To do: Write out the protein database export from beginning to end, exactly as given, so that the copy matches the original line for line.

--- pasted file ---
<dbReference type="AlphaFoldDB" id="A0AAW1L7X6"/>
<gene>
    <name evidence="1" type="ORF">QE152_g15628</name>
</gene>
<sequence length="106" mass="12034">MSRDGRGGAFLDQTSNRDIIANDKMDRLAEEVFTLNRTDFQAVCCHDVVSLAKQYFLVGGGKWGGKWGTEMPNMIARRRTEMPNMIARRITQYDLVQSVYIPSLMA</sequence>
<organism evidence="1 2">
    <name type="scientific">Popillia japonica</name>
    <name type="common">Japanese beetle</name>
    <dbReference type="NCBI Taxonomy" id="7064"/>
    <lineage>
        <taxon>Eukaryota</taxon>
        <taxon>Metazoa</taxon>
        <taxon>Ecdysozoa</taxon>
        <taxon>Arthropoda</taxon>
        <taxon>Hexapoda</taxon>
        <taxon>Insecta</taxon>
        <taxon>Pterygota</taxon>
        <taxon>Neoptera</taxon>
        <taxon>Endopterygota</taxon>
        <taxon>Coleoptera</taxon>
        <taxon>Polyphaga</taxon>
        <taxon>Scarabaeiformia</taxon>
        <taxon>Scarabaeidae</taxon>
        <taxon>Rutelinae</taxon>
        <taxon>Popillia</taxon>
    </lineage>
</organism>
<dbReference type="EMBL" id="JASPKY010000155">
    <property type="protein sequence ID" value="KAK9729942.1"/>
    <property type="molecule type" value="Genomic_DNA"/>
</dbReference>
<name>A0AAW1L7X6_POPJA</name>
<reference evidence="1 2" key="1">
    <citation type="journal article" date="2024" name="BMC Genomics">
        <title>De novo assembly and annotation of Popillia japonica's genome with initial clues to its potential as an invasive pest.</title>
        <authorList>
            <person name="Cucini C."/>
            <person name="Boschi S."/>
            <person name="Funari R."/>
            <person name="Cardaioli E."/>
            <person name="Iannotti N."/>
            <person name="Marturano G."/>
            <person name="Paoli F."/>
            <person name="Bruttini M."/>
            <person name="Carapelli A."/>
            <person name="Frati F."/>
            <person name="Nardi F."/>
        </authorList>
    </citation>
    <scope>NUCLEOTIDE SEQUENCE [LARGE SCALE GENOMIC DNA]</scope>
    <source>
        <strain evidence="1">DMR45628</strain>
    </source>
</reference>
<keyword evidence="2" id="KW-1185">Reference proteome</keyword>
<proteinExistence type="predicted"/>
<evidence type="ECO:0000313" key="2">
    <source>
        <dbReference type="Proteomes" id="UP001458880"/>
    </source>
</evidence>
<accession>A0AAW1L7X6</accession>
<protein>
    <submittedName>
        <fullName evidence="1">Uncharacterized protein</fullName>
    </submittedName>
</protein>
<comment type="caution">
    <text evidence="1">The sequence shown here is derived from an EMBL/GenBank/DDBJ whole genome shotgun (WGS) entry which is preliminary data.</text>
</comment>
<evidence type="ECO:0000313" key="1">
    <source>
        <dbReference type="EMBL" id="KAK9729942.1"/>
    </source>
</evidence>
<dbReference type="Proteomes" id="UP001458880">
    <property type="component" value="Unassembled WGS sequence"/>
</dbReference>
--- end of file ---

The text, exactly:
<dbReference type="AlphaFoldDB" id="A0AAW1L7X6"/>
<gene>
    <name evidence="1" type="ORF">QE152_g15628</name>
</gene>
<sequence length="106" mass="12034">MSRDGRGGAFLDQTSNRDIIANDKMDRLAEEVFTLNRTDFQAVCCHDVVSLAKQYFLVGGGKWGGKWGTEMPNMIARRRTEMPNMIARRITQYDLVQSVYIPSLMA</sequence>
<organism evidence="1 2">
    <name type="scientific">Popillia japonica</name>
    <name type="common">Japanese beetle</name>
    <dbReference type="NCBI Taxonomy" id="7064"/>
    <lineage>
        <taxon>Eukaryota</taxon>
        <taxon>Metazoa</taxon>
        <taxon>Ecdysozoa</taxon>
        <taxon>Arthropoda</taxon>
        <taxon>Hexapoda</taxon>
        <taxon>Insecta</taxon>
        <taxon>Pterygota</taxon>
        <taxon>Neoptera</taxon>
        <taxon>Endopterygota</taxon>
        <taxon>Coleoptera</taxon>
        <taxon>Polyphaga</taxon>
        <taxon>Scarabaeiformia</taxon>
        <taxon>Scarabaeidae</taxon>
        <taxon>Rutelinae</taxon>
        <taxon>Popillia</taxon>
    </lineage>
</organism>
<dbReference type="EMBL" id="JASPKY010000155">
    <property type="protein sequence ID" value="KAK9729942.1"/>
    <property type="molecule type" value="Genomic_DNA"/>
</dbReference>
<name>A0AAW1L7X6_POPJA</name>
<reference evidence="1 2" key="1">
    <citation type="journal article" date="2024" name="BMC Genomics">
        <title>De novo assembly and annotation of Popillia japonica's genome with initial clues to its potential as an invasive pest.</title>
        <authorList>
            <person name="Cucini C."/>
            <person name="Boschi S."/>
            <person name="Funari R."/>
            <person name="Cardaioli E."/>
            <person name="Iannotti N."/>
            <person name="Marturano G."/>
            <person name="Paoli F."/>
            <person name="Bruttini M."/>
            <person name="Carapelli A."/>
            <person name="Frati F."/>
            <person name="Nardi F."/>
        </authorList>
    </citation>
    <scope>NUCLEOTIDE SEQUENCE [LARGE SCALE GENOMIC DNA]</scope>
    <source>
        <strain evidence="1">DMR45628</strain>
    </source>
</reference>
<keyword evidence="2" id="KW-1185">Reference proteome</keyword>
<proteinExistence type="predicted"/>
<evidence type="ECO:0000313" key="2">
    <source>
        <dbReference type="Proteomes" id="UP001458880"/>
    </source>
</evidence>
<accession>A0AAW1L7X6</accession>
<protein>
    <submittedName>
        <fullName evidence="1">Uncharacterized protein</fullName>
    </submittedName>
</protein>
<comment type="caution">
    <text evidence="1">The sequence shown here is derived from an EMBL/GenBank/DDBJ whole genome shotgun (WGS) entry which is preliminary data.</text>
</comment>
<evidence type="ECO:0000313" key="1">
    <source>
        <dbReference type="EMBL" id="KAK9729942.1"/>
    </source>
</evidence>
<dbReference type="Proteomes" id="UP001458880">
    <property type="component" value="Unassembled WGS sequence"/>
</dbReference>